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Indian E-music – The right mix of Indian Vibes… » Scene


Akai Force: hands-on preview of the post-PC live-in-a-box music tool

Delivered... Peter Kirn | Scene | Thu 17 Jan 2019 4:24 pm

The leak was real. Akai have a standalone box that can free you from a laptop, when you want that freedom. It works with your computer and gear, but it also does all the arranging and performance (and some monster sounds and sequencing) on its own. It’s what a lot of folks were waiting for – and we’ve just gotten our hands on it.

Akai have already had a bit of a hit with the latest MPCs, which work as a controller/software combo if you want, but also stand on their own.

The Akai Force (it’s not an MPC or APC in the end) is more than that. It’s a single musical device with computer-like power under the hood, but standalone stability. It’s a powerful enough sequencer (for MIDI and CV) that you some people might just buy it on those merits.

But it also performs all the Ableton Live-style workflows you know. So there’s an APC/Push style interface, clip launching and editing, grids for playing drums and instruments, and sampling capability. There’s also a huge selection of synths and effects (courtesy AIR Music Technology), so while it can’t run third-party VST plug-ins, you should feel comfortable using it on its own. And it integrates with your computer when you’re in your studio – in both directions, though more on that in a bit.

And it’s US$1499 – so it’s reasonable affordable, at least in that it’s possibly cheaper than upgrading your laptop, or buying a new controller and a full DAW license.

First – the specs:

• Standalone – no computer required
• 8×8 clip launch matrix with RGB LEDs
• 7″ color capacitive multitouch display
• Mic/Instrument/Line Inputs, 4 outputs
• MIDI In/Out/Thru via 1/8″ TRS inputs (5-pin DIN adapters included)
• (4) configurable CV/Gate Outputs to integrate your modular setup
• (8) touch-sensitive knobs with graphical OLED displays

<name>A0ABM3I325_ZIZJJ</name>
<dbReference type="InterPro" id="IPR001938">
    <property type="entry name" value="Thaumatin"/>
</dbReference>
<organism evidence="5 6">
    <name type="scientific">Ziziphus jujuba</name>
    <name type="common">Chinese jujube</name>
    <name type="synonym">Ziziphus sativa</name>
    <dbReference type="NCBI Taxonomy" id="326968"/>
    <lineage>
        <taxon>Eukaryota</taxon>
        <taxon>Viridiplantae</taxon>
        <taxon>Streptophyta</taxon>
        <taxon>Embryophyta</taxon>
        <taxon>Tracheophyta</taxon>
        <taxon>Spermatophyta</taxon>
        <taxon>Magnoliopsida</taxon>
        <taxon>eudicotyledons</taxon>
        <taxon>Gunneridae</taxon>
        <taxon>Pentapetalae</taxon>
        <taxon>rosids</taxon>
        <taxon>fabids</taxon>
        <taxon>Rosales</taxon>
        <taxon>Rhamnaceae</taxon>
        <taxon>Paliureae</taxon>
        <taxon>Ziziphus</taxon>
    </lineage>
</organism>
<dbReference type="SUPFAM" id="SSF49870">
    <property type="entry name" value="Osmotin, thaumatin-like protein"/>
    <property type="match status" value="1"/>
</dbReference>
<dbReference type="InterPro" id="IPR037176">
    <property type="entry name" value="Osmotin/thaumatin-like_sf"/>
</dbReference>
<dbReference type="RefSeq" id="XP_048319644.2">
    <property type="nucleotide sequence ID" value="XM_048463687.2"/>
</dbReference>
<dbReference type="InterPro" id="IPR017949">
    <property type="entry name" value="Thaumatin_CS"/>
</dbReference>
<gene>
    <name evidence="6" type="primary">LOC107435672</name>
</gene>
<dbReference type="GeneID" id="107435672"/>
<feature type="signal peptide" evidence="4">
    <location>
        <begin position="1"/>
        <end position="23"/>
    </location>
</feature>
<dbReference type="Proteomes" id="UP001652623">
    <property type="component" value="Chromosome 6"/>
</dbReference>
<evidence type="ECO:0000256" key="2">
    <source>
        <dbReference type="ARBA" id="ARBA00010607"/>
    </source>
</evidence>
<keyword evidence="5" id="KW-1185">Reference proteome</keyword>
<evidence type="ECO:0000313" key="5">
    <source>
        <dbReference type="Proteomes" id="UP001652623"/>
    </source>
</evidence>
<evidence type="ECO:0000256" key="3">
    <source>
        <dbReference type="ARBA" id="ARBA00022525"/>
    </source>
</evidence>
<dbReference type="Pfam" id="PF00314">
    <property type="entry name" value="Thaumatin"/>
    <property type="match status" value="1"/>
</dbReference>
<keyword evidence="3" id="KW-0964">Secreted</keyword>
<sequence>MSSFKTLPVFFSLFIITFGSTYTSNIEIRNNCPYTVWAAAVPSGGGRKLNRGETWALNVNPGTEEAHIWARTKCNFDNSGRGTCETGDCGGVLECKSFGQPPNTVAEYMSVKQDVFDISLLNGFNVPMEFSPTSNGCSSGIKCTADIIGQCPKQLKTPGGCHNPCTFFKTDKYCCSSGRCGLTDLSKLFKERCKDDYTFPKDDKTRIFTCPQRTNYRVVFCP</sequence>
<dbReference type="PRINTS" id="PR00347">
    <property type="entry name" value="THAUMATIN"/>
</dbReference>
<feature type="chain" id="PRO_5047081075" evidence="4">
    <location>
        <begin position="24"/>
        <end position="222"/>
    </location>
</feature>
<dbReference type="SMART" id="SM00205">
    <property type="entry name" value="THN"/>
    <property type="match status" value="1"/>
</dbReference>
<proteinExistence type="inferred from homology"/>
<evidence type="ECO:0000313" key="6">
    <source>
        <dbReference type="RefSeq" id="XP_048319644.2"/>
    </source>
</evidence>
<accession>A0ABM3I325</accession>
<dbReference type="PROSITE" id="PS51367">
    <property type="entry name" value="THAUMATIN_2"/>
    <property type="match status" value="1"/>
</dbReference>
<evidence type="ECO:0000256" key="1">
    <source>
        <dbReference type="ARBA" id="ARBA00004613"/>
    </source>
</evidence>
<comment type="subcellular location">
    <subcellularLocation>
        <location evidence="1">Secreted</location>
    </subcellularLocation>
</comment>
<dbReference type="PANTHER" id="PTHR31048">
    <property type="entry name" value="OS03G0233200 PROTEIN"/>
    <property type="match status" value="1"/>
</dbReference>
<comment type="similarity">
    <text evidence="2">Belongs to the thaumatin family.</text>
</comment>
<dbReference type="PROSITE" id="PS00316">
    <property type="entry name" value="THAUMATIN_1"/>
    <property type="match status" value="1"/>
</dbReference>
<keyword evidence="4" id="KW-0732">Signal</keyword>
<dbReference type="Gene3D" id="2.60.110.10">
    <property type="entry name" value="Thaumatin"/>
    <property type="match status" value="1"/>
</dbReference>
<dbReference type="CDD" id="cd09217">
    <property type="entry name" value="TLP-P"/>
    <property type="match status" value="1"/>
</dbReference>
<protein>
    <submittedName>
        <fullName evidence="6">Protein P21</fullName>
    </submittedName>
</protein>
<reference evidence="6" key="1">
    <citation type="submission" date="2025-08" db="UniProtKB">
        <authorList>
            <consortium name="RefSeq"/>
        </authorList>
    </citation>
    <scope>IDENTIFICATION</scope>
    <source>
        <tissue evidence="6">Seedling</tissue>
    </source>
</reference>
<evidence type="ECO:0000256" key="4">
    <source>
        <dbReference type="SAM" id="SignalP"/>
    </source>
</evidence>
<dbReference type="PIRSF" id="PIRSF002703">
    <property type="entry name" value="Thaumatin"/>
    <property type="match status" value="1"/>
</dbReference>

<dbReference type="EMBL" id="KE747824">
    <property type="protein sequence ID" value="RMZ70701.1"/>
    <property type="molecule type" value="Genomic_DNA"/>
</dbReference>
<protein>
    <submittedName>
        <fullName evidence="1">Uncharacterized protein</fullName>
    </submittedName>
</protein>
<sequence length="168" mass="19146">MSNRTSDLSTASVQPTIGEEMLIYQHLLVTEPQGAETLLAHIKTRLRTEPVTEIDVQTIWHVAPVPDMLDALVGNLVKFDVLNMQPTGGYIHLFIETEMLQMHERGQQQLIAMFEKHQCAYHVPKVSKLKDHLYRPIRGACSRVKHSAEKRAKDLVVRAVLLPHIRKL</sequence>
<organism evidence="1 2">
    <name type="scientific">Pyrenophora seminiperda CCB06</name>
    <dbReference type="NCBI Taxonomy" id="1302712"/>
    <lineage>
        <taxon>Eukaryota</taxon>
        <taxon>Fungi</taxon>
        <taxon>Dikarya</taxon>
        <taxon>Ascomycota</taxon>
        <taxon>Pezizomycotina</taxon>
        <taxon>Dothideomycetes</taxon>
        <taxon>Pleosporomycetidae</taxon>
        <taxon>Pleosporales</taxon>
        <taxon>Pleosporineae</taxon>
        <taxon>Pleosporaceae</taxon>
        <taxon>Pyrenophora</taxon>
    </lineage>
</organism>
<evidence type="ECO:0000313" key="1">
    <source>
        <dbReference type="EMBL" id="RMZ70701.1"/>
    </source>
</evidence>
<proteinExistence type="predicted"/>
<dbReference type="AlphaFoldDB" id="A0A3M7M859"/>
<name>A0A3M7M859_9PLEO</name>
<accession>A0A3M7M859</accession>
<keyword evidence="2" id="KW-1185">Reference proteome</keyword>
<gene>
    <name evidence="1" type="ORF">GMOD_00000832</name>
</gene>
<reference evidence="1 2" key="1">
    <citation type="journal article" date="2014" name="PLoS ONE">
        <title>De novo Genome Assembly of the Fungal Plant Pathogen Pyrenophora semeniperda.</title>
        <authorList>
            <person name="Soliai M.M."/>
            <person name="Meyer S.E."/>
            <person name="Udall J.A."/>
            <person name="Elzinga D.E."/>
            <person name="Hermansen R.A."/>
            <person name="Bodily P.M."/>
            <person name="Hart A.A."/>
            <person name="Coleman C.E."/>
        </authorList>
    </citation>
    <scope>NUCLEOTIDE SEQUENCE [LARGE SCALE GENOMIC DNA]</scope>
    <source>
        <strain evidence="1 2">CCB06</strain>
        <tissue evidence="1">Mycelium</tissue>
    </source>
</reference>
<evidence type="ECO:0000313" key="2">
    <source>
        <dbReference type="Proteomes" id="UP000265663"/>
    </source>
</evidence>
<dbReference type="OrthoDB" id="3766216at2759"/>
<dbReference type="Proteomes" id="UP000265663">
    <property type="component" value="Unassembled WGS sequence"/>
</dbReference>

• Time stretch/pitch shift in real time
• Comprehensive set of AIR effects and Hype, TubeSynth, Bassline and Electric synth engines
• Ability to record 8 stereo tracks
• 16GB of on-board storage (over 10 gigs of sound content included)
• 2 GB of RAM
• Full-Size SD card Slot
• User-expandable 2.5″ SATA drive connector (SATA or HDD)
• (2) USB 3.0 slots for thumb drives or MIDI controllers

Clarification: about those eight tracks. You can have eight stereo tracks of audio, but up to 128 tracks total.

And there’s a powerful and clever scheme here that lets the Force adapt to different combinations of onboard synths and effects. Akai tells us the synths use a “weighted voice management” scheme so you can maximize simultaneous voices. Effects are unlimited, until you run out of CPU power. Since this is integrated hardware and software, though, you don’t fail catastrophically when you run out of juice, as you do on a conventional computer. (Ahem.)

All that I/O – USB connectivity, USB host (for other USB gear), CV (for analog gear), MIDI (via standard minijacks), plus audio input / mic and separate out and cue outs.

US$1499 (confirming European pricing), shipping on 5 February to the USA and later in the month to other markets.

I’ve had a hands-on with AKAI Professional’s product managers. The software was still pre-release – this was literally built last night – but it was very close to final form, and we should have a detailed review once we get hardware next month.

The specs don’t really tell the whole story, so let’s go through what this thing is about.

In person, the arrangement turns out to be logical and tidy.

Form factor

The images leaked via an FCC filing of a prototype did make this thing look a bit homely. In person with the final hardware, it seems totally logical.

On the bottom of the unit is a grid with shortcut triggers, looking very much like a Push 2. On the top is a touch display and more shortcut keys that resemble the MPC Live. You also get a row of endless encoders, which now Akai call just “knobs.”

The “hump” that contains the touch display enables a ton of I/O crammed onto the back – even with minijacks for MIDI, the space is needed. And it means the displays for the knobs are tilted at an angle, so they’re easier to read as you play, from either sitting or standing position.

There are also some touches that tell you this is Akai hardware. Everything is labeled. Triggers most often do just one thing, rather than changing modes as on Ableton Push. And there are features like obvious, dedicated navigation, and a crossfader.

In short, you can tell this is from the folks who built the APC40. Whereas sometimes functions on Ableton Push can be maddeningly opaque, the Akai hardware makes things obvious. I’ll talk more about that in the review, of course, but it’s obvious even when looking at the unit what everything does and how to navigate.

Oh and – while this unit is big, it still looks like it’d fit snugly onto a table at a venue or DJ booth. Plus you don’t need a computer. And yeah, the lads from Akai brought it to Berlin on Ryanair. You can absolutely fit it in a backpack.

Workflows